Global Security Newswire
Daily News on Nuclear, Biological & Chemical Weapons, Terrorism and Related Issues
China, Russia Moving Closer Together, Leaders Say
The leaders of China and Russia on Tuesday cited their nations' deepening strategic connections, Russia Today reported (see GSN, April 12).
"Thanks to joint efforts we raised the level of Russian-Chinese cooperation to unprecedented height and quality," Russian President Vladimir Putin said in his first trip to Beijing since he returned to the presidency last month.
Putin proclaimed that "the fundamental interests (of Moscow and Beijing) coincide broadly both in international and economic affairs."
Added Chinese President Hu Jintao: "I am firmly convinced that your visit will contribute to further development of all-embracing strategic partnership and cooperation" (Russia Today, June 5).
Those shared interests include a desire to curb the U.S. presence in Central Asia, according to U.S. and Chinese experts. The two nuclear powers are also against an evolving U.S. ballistic missile defense system in Europe, the New York Times reported (Jane Perlez, New York Times, June 5).
Washington insists the missile shield it is building with NATO is intended to protect against possible ballistic missile attacks from the Middle East. Moscow, though, suspects the antimissile system will secretly be aimed at thwarting its own long-range nuclear weapons. A separate U.S. plan to establish a ballistic missile shield with Australia, Japan, and South Korea that would cover much of Asia has drawn the ire of China.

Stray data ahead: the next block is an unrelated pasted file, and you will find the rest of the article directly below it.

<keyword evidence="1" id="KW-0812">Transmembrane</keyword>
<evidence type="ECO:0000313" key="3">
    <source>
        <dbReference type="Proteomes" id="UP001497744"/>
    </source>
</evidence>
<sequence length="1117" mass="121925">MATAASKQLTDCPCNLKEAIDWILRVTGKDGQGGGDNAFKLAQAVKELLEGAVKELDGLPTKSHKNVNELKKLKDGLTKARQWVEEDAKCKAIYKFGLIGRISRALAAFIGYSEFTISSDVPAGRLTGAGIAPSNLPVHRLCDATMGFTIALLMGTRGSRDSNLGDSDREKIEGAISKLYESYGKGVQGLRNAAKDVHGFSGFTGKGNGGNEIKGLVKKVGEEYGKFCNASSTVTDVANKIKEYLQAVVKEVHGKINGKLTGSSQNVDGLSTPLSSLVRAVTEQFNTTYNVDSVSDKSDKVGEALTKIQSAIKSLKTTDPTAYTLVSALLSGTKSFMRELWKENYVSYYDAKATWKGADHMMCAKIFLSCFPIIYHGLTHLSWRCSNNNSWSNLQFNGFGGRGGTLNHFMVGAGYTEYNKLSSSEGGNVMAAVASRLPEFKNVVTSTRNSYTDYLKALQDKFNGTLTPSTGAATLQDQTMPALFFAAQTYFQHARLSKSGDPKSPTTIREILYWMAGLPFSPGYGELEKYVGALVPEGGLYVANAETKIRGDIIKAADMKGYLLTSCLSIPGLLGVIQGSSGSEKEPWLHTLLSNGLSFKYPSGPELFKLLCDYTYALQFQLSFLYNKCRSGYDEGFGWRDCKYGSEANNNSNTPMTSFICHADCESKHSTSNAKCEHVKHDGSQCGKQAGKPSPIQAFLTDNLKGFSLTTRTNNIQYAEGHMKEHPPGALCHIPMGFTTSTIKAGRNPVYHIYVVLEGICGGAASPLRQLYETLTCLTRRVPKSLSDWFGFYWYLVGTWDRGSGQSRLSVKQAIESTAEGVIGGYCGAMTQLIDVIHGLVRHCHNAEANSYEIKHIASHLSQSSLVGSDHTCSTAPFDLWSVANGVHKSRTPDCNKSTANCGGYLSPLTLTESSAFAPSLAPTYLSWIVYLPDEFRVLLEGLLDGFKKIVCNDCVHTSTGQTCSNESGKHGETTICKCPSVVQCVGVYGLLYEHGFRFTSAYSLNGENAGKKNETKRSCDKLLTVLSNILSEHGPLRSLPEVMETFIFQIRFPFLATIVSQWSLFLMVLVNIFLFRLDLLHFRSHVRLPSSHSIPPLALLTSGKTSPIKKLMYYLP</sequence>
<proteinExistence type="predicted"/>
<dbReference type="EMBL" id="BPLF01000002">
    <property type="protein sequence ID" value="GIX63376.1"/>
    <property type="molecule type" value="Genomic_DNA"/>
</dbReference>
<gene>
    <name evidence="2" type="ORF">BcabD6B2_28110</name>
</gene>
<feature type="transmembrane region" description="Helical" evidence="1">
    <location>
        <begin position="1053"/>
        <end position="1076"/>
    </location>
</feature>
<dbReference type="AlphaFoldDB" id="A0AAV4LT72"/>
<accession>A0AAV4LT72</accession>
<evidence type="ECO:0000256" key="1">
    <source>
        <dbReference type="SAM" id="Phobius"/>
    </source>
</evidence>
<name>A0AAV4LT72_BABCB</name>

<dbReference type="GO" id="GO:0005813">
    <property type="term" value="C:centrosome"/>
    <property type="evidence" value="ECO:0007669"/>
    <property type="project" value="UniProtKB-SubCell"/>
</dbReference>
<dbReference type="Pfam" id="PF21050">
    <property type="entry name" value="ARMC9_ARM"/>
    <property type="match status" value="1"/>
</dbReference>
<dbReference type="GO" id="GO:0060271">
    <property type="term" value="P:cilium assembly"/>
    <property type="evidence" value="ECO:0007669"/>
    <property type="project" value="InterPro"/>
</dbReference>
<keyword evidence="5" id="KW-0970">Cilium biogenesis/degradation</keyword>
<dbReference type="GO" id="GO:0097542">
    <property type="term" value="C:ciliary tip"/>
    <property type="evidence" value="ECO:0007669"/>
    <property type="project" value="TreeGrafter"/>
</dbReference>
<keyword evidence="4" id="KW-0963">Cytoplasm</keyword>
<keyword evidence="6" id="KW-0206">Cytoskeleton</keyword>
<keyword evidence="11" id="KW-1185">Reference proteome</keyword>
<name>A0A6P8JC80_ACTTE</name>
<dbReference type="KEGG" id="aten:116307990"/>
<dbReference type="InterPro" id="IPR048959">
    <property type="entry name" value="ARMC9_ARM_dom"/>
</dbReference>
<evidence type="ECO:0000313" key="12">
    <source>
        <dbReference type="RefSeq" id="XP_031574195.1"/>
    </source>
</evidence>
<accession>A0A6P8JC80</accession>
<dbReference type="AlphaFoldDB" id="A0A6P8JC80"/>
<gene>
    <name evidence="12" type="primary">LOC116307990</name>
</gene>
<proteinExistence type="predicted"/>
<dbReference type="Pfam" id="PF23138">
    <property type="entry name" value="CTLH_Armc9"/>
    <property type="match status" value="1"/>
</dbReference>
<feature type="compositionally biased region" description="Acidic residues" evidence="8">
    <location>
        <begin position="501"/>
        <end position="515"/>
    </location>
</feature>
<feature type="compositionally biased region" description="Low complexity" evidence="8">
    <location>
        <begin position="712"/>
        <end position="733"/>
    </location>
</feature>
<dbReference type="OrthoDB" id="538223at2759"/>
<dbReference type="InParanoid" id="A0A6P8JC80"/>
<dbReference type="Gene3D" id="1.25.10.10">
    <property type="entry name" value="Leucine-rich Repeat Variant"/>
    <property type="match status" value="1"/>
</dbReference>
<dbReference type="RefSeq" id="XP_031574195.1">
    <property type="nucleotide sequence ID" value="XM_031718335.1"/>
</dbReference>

As permanent veto holders on the U.N. Security Council, China and Russia have regularly united in opposing U.S. foreign policy wishes on matters such as Iran's nuclear program and the continued repression of opposition in Syria.
In a commentary published in the Chinese Renmin Ribao newspaper prior to his trip to Beijing, Putin said the nuclear balance of power, efforts to stop the spread of weapons of mass destruction, and terrorism would be among the topics discussed during his trip, ITAR-Tass reported.
"Russia's and China's positions on these topics are practically identical and are based on the principles of responsibility, adherence to the basic values of international law, unconditional respect to each other's interests," Putin wrote. "That is why it is easy for us ... to work out common tactics and strategy and to make constructive contributions to the international discussion on the most acute, most pressing issues" such as the North Korean nuclear impasse and Iran's divisive atomic development program (ITAR-Tass I, June 5).
Putin administration official Yuri Ushakov said the Russia-China talks would "compare positions on the situation on the Korean Peninsula, the Middle East and the Iranian nuclear program" (ITAR-Tass II, June 4).
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